A QUESTION relevant to the etiology of cancer that is seldom asked is: What gets cancer—the genes, the cell, the organ, the organism, or perhaps even the population? The potential answers are not necessarily exclusive, even given reductionist tendencies and the genuine and justified excitement over discoveries in the molecular biology of cancer. Rather, these are levels of explanation that may be more or less coherent within themselves but provide even more information when they exist in a framework provided by all of the explanatory modes. For the purpose of exemplifying this framework, consider that theories of the etiology of colon cancer have been presented at a number of levels—epidemiologic, physiological, and cellular/ molecular. It is proposed herein that it is worthwhile considering both the coherence and interdependence of these levels of explanation, not as a sterile exercise, but because of its heuristic value and its capacity to shape a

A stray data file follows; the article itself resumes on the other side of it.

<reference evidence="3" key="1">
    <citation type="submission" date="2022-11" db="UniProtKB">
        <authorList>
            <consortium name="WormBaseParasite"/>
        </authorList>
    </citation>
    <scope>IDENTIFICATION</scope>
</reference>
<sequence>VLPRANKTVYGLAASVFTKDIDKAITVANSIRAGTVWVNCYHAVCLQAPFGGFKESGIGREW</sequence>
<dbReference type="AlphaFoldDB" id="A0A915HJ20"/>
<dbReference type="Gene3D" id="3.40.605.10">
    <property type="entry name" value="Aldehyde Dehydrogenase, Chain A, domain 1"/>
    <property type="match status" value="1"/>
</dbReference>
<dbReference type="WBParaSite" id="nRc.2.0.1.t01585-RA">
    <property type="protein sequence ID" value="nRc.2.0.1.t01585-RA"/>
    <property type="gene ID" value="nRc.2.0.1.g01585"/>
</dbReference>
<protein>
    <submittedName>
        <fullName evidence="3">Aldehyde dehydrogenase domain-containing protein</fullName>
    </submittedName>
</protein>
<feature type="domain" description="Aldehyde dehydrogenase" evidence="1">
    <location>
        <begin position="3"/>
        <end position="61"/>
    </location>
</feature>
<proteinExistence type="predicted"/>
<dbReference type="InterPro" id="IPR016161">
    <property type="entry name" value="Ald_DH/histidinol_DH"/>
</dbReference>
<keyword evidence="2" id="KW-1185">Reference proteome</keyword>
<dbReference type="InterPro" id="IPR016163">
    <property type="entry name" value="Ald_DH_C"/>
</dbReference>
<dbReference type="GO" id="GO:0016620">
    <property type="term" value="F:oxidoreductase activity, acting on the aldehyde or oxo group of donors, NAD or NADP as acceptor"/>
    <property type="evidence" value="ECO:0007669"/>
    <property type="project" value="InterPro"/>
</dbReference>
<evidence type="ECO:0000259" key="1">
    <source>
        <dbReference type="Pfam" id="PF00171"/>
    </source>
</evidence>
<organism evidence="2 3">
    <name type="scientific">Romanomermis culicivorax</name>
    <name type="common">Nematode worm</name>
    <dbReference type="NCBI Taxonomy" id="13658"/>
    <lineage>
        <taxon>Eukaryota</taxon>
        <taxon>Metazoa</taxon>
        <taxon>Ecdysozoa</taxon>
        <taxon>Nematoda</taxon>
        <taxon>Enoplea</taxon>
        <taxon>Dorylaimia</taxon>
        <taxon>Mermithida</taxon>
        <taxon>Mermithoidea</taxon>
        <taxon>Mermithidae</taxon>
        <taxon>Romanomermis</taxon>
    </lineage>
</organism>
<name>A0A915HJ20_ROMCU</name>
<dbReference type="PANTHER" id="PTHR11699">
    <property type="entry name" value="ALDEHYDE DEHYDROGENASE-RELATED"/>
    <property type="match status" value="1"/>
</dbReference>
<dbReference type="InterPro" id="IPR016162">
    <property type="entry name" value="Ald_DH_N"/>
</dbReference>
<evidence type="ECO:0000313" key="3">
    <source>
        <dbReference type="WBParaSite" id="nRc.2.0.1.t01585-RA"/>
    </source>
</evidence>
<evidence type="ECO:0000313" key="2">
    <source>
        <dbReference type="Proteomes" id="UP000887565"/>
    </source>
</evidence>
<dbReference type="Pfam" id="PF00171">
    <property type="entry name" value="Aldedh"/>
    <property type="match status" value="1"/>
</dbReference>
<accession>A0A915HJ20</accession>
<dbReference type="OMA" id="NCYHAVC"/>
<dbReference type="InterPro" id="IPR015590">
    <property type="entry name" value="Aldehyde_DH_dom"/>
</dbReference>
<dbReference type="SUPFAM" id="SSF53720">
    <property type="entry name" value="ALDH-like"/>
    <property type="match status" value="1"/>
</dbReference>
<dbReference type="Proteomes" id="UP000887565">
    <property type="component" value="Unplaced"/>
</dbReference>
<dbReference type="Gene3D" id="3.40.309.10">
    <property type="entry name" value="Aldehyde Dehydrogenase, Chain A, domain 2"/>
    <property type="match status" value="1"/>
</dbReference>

Potter JD. Reconciling the Epidemiology, Physiology, and Molecular Biology of Colon Cancer. JAMA. 1992;268(12):1573–1577. doi:10.1001/jama.1992.03490120087033
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